ProSound Web issued a story on Tuesday that detailed an FCC proposal to ban all wireless mics operating in the 700 MHz band. You can read the whole story here. For even more information, click here to read the actual FCC news release in pdf format, or here to read the Notice of Proposed Rulemaking Change order.
Having read through the article, the FCC news release and the NPRM (OK, I’m a geek…) a few times, here is my take. First, it’s still in the proposal stages. However, the writing is on the wall. I would guess it’s highly unlikely that this will get shot down. The dealine for comments is less than 30 days, and they have to reply in under 45. So my guess is that within a month or two, we’ll know for sure that all 700 MHz mics will need to be shut down on February 17, 2009.
But in my mind, that’s not the bad news. What worries me is the second half of the NPRM which states the FCC will start investigating claims of false advertising against wireless mic manufacturers for leading the wireless mic buying public to believe that we could operate wireless mics without a license to do so. Huh?
Here’s the deal. The FCC requires all operators of RF transmitters (TV & radio stations, ham radios, wireless mics and IEMs) to have a license to operate on a given set of frequencies. I don’t know about you, but I know of no one who actually has a license to operate a wireless mic. This is because the transmitting power of a wireless mic is so much lower than a TV station that it’s laughable to think a wireless mic would cause interference. Since the only other devices operating in the same specturm as wireless mics were TV stations, and TV stations obviously have the power advantage, the FCC left us unlicensed (and technically illegal) wireless mic operators alone.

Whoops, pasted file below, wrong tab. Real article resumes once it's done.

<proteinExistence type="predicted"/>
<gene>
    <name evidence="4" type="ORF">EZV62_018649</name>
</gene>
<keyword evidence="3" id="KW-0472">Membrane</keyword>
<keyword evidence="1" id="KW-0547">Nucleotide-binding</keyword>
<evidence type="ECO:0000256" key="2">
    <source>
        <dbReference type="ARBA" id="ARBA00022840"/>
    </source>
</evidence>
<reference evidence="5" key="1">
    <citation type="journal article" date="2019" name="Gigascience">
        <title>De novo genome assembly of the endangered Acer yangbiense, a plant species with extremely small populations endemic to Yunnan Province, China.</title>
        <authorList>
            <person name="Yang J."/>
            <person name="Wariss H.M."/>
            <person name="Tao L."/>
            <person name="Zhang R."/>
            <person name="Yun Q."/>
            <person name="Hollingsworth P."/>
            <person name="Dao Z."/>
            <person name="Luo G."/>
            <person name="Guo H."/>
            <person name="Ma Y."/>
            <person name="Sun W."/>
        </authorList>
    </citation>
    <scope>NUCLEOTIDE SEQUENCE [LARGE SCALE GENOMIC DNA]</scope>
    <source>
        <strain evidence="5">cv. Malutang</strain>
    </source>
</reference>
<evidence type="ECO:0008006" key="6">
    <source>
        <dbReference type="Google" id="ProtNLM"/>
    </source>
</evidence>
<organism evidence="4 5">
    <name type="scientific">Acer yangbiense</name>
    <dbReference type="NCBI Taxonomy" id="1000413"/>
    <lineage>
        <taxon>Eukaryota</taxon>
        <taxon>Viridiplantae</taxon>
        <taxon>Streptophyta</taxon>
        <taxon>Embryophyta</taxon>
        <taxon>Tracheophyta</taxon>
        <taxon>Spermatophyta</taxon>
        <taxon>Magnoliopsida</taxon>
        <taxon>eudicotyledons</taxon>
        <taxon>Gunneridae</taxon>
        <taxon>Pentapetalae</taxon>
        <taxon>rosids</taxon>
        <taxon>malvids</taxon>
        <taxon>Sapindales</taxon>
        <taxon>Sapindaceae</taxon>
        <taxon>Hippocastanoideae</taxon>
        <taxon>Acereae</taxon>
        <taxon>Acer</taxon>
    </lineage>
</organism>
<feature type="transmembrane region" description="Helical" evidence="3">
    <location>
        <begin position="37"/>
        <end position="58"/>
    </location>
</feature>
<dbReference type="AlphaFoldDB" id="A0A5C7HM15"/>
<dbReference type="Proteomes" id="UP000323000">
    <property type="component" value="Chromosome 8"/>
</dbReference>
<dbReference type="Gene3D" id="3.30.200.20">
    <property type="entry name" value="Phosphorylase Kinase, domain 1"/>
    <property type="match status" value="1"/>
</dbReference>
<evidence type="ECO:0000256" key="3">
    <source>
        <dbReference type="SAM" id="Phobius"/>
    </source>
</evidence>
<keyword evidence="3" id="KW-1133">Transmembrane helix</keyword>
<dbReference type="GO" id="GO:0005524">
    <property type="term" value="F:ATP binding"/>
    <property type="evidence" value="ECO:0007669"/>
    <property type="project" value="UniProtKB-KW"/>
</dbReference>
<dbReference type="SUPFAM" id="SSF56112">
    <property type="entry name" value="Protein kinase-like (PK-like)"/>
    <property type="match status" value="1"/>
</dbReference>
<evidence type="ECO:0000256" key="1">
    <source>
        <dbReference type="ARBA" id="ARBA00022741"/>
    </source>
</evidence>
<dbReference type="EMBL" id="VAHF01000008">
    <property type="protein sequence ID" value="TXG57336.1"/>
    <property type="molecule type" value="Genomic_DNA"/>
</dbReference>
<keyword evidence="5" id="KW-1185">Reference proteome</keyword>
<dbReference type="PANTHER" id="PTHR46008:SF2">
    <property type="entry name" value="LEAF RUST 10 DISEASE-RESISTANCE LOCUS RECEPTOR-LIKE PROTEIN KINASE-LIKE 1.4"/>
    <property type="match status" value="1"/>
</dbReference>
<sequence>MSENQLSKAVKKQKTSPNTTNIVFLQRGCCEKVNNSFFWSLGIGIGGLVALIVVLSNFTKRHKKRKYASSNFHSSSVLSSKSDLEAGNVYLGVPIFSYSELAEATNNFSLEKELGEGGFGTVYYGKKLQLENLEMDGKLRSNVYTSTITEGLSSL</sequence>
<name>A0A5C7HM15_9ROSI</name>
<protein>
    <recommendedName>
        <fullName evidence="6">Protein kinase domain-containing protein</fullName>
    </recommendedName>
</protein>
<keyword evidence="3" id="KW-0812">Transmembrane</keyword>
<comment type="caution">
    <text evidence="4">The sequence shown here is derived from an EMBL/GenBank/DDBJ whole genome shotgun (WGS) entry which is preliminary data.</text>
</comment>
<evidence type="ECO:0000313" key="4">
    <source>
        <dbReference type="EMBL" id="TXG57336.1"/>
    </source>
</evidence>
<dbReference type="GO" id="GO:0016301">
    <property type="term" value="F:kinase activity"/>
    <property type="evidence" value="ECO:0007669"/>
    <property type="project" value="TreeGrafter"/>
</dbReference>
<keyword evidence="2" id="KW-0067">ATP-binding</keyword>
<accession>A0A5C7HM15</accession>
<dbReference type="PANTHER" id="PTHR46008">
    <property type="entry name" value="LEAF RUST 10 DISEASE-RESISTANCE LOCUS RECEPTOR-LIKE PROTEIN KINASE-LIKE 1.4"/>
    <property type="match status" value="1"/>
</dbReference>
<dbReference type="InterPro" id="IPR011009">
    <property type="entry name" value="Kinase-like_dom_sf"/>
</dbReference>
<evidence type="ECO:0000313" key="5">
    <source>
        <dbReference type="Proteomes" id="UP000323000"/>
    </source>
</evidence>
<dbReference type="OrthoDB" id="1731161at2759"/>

This could all change if the FCC decides to open up the “white spaces” (the open frequencies between TV stations in any given market) to other low-power RF devices (to deliver broadband internet, for example). Presumably these devices would be licensed by the manufacturer, and could be the victim of interference by a wireless mic.
Depending on the outcome of the investigation, and/or complaints filed against wireless mic operators by any new devices, we could be in a lot of trouble.
The uptake on all this is simple. If you have wireless mics operating in the 700 MHz band (that is from 698-806 MHz), you have about 173 days to get rid of them. And don’t wait until after the deadline to put them on ebay hoping people in South America will buy them because the rule prohibits the sale of 700 MHz equipment after the DTV transition date. Get the stuff listed now (thought it’s not likely to be worth much).
Also, be prepared to endure a possible licensing process or the restriction of your wireless spectrum. If you currently run a bunch of wirless channels every weekend, start thinking about how you can get back to some wired mics (they’ll sound better to boot!). We moved all our vocal mics to wired earlier this year, and I’m in the process of cutting our wireless mic inventory down from 16 channels to 8, and our IEMs from 9 to 4 (and adding 4 Aviom mixers to make up the gap).
I know the wireless manufacturers have been telling us it’s all going to be all right, just buy new gear and it will be fine. That’s good for them, as they’re selling tons of new wireless gear right now. But if the rules change again, which they might, we’ll be stuck with the tab (again).
Remember, a wired mic (with good cable anyway) is far less suseptable to RF interference and will almost always sound better than a wireless one. And you won’t (for the foreseeable future) need a license to operate it!